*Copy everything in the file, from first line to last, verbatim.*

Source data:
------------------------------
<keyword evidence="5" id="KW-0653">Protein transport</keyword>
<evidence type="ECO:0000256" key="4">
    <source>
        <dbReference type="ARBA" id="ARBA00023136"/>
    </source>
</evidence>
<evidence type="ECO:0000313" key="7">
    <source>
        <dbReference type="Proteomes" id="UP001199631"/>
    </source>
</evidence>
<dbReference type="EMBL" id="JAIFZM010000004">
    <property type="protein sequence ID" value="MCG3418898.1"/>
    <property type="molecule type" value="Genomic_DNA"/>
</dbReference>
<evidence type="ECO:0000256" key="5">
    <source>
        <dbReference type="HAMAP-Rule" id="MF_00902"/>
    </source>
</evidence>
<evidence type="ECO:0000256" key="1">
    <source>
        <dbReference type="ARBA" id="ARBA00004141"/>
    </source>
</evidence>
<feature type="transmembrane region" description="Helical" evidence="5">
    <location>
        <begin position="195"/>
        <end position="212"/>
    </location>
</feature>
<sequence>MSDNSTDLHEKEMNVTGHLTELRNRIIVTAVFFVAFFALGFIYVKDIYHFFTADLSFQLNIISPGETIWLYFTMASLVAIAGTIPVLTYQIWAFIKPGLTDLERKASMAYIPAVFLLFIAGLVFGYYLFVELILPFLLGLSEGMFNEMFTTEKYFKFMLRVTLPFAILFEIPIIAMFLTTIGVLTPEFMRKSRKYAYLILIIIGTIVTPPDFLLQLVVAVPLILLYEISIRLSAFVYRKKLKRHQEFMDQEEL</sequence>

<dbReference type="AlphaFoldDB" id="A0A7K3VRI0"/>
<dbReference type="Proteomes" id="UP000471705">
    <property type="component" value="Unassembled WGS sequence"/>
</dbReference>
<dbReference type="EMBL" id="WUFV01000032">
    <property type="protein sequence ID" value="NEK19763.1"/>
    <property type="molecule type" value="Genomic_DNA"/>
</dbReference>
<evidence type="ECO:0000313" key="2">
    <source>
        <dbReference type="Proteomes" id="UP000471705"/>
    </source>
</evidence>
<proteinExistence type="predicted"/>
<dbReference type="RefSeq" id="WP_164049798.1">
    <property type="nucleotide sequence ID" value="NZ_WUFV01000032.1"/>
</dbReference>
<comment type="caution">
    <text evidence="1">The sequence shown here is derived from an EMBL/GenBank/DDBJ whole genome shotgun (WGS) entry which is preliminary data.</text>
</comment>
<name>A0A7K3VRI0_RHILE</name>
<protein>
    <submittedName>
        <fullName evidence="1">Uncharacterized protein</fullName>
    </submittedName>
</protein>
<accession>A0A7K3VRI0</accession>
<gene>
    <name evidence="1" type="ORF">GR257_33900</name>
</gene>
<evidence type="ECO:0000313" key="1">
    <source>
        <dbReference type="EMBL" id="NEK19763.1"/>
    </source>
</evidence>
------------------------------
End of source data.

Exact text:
<keyword evidence="5" id="KW-0653">Protein transport</keyword>
<evidence type="ECO:0000256" key="4">
    <source>
        <dbReference type="ARBA" id="ARBA00023136"/>
    </source>
</evidence>
<evidence type="ECO:0000313" key="7">
    <source>
        <dbReference type="Proteomes" id="UP001199631"/>
    </source>
</evidence>
<dbReference type="EMBL" id="JAIFZM010000004">
    <property type="protein sequence ID" value="MCG3418898.1"/>
    <property type="molecule type" value="Genomic_DNA"/>
</dbReference>
<evidence type="ECO:0000256" key="5">
    <source>
        <dbReference type="HAMAP-Rule" id="MF_00902"/>
    </source>
</evidence>
<evidence type="ECO:0000256" key="1">
    <source>
        <dbReference type="ARBA" id="ARBA00004141"/>
    </source>
</evidence>
<feature type="transmembrane region" description="Helical" evidence="5">
    <location>
        <begin position="195"/>
        <end position="212"/>
    </location>
</feature>
<sequence>MSDNSTDLHEKEMNVTGHLTELRNRIIVTAVFFVAFFALGFIYVKDIYHFFTADLSFQLNIISPGETIWLYFTMASLVAIAGTIPVLTYQIWAFIKPGLTDLERKASMAYIPAVFLLFIAGLVFGYYLFVELILPFLLGLSEGMFNEMFTTEKYFKFMLRVTLPFAILFEIPIIAMFLTTIGVLTPEFMRKSRKYAYLILIIIGTIVTPPDFLLQLVVAVPLILLYEISIRLSAFVYRKKLKRHQEFMDQEEL</sequence>

<dbReference type="AlphaFoldDB" id="A0A7K3VRI0"/>
<dbReference type="Proteomes" id="UP000471705">
    <property type="component" value="Unassembled WGS sequence"/>
</dbReference>
<dbReference type="EMBL" id="WUFV01000032">
    <property type="protein sequence ID" value="NEK19763.1"/>
    <property type="molecule type" value="Genomic_DNA"/>
</dbReference>
<evidence type="ECO:0000313" key="2">
    <source>
        <dbReference type="Proteomes" id="UP000471705"/>
    </source>
</evidence>
<proteinExistence type="predicted"/>
<dbReference type="RefSeq" id="WP_164049798.1">
    <property type="nucleotide sequence ID" value="NZ_WUFV01000032.1"/>
</dbReference>
<comment type="caution">
    <text evidence="1">The sequence shown here is derived from an EMBL/GenBank/DDBJ whole genome shotgun (WGS) entry which is preliminary data.</text>
</comment>
<name>A0A7K3VRI0_RHILE</name>
<protein>
    <submittedName>
        <fullName evidence="1">Uncharacterized protein</fullName>
    </submittedName>
</protein>
<accession>A0A7K3VRI0</accession>
<gene>
    <name evidence="1" type="ORF">GR257_33900</name>
</gene>
<evidence type="ECO:0000313" key="1">
    <source>
        <dbReference type="EMBL" id="NEK19763.1"/>
    </source>
</evidence>